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garvin: working to build them back up. candy: kids' helmets right here, adults' helmets on that table. garvin: candy alcott is not a trained relief worker. she's a pre-school teacher from livermore. she used to live in lake county though, which is why she was so moved by what she saw on her tv screens in september. candy: and i saw middletown on fire. garvin: feeling she had to do something, candy packed her minivan with supplies and started making trips to the disaster zone. when the bike repair class at del valle high school heard what she was doing, they donated 18 bicycles. candy handed those out one day in september. but one little boy got there too late. candy: and i didn't have any more bikes. garvin: she promised to come back. candy: and that's where the promise comes in. this is about a promise to one little boy. candy: and this is about you, mizraim. this is about this little boy right here, garvin. garvin: candy did come back in october,
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but not just with one bike for mizraim. she brought 300 more. and this past weekend, the bike angels united returned once again, this time, 500 bikes in tow. candy: we have approximately 220 new bikes and 300 used bikes. male: thank you! garvin: many of these families are in the process of having to replace absolutely everything they owned. and while a bicycle might not seem high on that list, candy disagrees. she has seen firsthand what a lift a little ride can give. candy: if the kids are happy, the mom and dad can deal with the everyday issues that we're speaking about. garvin: but even now, with 800 bikes rolling around lake county, candy's not done. she says someone's going to need to repair them all and she's promised to come back and do that. and, as the people of lake county have already learned, when candy makes a promise, you can be sure she will deliver.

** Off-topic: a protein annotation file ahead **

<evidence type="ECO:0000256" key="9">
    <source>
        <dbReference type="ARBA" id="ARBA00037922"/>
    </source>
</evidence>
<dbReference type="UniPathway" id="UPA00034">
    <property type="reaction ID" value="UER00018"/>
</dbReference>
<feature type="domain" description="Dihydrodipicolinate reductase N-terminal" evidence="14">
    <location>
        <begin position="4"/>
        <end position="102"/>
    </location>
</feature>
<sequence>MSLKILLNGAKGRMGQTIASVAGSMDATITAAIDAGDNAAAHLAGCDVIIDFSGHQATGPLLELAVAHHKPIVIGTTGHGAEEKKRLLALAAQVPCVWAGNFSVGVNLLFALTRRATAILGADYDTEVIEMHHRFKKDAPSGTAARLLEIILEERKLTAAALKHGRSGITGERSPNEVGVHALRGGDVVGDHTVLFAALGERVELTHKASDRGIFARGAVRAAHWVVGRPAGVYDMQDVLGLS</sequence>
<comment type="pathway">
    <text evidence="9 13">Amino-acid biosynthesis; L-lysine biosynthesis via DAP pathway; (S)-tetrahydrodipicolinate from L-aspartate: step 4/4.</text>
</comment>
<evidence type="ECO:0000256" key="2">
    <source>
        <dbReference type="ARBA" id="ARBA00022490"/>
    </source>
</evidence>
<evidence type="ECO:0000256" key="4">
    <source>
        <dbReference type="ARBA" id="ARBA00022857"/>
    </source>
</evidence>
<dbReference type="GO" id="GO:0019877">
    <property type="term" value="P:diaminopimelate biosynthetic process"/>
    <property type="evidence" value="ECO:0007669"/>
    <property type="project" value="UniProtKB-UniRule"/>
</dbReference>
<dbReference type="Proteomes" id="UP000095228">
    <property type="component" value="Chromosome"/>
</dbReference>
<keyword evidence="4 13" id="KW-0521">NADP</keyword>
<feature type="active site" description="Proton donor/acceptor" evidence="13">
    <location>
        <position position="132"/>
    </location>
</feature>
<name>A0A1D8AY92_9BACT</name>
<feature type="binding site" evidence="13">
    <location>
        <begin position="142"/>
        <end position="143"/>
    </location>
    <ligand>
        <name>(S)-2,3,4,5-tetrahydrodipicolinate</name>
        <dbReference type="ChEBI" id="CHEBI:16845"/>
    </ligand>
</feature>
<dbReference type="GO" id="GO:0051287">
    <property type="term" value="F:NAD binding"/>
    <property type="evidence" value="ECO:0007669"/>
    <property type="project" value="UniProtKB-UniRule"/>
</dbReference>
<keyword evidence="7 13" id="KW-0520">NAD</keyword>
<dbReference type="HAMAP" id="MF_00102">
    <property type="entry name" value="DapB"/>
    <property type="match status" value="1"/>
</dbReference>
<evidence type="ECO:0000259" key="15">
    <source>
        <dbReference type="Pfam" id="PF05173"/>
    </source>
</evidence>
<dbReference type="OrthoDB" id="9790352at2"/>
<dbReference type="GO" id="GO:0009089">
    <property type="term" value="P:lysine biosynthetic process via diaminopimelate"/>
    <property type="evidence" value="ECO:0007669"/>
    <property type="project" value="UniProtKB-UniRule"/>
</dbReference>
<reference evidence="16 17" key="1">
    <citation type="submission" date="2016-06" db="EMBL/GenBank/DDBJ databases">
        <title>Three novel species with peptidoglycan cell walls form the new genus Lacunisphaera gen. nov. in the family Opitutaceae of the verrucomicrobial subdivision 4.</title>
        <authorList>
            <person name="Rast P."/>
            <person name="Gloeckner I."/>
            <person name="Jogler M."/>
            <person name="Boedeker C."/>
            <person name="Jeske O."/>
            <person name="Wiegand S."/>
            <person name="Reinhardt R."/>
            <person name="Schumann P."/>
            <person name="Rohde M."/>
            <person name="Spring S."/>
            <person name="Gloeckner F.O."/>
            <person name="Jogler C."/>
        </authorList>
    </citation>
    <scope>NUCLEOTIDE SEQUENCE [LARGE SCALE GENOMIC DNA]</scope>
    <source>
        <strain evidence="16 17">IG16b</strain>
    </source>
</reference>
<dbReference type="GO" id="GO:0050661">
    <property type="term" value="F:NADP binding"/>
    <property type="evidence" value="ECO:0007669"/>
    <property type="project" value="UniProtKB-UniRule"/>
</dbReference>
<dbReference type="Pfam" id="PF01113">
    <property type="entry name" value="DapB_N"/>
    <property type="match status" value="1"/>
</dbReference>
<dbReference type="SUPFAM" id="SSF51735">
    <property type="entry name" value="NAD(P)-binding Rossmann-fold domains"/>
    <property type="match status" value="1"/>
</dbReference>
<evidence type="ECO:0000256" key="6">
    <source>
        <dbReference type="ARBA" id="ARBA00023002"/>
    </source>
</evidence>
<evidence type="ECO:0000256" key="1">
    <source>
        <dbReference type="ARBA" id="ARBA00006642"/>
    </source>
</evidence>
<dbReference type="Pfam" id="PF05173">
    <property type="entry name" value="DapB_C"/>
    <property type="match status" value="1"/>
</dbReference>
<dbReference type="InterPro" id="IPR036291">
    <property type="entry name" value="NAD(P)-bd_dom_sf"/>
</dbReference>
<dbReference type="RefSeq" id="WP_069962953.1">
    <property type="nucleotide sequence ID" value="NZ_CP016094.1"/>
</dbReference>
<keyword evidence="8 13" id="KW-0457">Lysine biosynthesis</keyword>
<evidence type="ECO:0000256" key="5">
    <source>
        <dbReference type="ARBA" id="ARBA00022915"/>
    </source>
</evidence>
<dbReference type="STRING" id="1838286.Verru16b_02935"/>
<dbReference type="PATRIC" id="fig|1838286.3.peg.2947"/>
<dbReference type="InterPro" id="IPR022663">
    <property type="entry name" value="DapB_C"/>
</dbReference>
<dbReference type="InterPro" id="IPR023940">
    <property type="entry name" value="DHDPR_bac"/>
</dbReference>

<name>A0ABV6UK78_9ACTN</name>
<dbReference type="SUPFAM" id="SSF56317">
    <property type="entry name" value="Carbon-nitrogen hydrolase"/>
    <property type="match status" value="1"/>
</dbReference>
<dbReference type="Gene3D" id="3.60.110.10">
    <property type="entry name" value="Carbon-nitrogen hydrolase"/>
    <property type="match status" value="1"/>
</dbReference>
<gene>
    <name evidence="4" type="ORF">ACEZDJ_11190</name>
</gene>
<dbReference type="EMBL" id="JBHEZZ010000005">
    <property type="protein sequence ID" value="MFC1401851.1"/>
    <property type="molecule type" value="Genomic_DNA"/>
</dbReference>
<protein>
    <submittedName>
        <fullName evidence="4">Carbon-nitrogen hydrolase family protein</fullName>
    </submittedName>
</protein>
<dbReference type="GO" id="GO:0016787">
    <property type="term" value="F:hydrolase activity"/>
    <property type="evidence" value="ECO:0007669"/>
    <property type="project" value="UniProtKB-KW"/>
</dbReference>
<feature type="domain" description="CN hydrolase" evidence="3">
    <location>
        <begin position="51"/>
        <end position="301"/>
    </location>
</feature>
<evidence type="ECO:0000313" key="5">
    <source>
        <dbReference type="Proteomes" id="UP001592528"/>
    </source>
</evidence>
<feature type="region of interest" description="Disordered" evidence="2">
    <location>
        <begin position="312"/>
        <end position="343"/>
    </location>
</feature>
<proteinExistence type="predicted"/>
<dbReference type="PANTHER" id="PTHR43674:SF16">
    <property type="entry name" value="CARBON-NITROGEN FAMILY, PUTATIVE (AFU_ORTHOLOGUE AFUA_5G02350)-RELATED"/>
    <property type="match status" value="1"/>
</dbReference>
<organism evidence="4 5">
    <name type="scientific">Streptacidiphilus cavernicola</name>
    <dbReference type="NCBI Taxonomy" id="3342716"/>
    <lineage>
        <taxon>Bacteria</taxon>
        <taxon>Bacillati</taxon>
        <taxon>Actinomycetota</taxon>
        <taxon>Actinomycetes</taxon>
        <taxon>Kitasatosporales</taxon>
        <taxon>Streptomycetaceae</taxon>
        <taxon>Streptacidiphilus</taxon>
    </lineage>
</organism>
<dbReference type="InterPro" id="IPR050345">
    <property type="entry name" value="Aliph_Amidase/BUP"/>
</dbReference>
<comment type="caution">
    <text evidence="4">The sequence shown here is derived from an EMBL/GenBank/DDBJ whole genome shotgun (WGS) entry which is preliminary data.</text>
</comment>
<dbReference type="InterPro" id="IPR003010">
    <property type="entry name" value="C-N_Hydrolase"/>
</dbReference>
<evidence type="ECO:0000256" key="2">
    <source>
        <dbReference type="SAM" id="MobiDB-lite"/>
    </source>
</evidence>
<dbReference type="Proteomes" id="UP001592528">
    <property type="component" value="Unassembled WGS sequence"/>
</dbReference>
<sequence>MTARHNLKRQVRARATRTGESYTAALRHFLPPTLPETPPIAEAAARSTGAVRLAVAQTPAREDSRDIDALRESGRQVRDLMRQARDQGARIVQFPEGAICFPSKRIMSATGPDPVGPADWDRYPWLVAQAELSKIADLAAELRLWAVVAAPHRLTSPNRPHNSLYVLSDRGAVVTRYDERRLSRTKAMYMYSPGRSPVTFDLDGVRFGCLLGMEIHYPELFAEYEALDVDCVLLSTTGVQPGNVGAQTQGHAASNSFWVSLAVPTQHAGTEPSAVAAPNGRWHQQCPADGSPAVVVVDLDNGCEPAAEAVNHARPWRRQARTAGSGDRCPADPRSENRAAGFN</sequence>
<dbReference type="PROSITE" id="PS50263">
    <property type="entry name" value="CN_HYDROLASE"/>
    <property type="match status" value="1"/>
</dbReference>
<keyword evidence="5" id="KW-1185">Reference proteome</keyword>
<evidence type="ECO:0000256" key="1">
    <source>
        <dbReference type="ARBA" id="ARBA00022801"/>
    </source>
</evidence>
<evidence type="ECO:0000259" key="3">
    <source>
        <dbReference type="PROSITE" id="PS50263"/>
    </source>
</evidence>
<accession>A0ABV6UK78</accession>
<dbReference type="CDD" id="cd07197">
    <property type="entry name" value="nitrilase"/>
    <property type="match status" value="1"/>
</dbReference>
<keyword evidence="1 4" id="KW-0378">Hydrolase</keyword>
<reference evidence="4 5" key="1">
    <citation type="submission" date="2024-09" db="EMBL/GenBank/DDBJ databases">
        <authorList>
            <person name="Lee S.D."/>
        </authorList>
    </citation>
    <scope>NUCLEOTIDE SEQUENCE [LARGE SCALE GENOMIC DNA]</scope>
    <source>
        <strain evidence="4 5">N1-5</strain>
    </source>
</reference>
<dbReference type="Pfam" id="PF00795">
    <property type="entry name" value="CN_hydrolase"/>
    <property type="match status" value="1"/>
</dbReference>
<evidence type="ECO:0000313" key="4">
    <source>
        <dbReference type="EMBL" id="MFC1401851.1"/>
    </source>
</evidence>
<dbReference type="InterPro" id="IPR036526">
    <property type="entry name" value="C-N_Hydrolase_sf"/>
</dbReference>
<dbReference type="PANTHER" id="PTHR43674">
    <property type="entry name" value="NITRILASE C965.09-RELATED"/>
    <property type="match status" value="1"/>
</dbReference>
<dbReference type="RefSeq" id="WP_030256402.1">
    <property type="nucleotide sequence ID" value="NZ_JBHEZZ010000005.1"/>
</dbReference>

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garvin: coming up, the stethoscope reimagined. meet the bay area design team that's going to their own beat and now riding a sound wave of success. [music]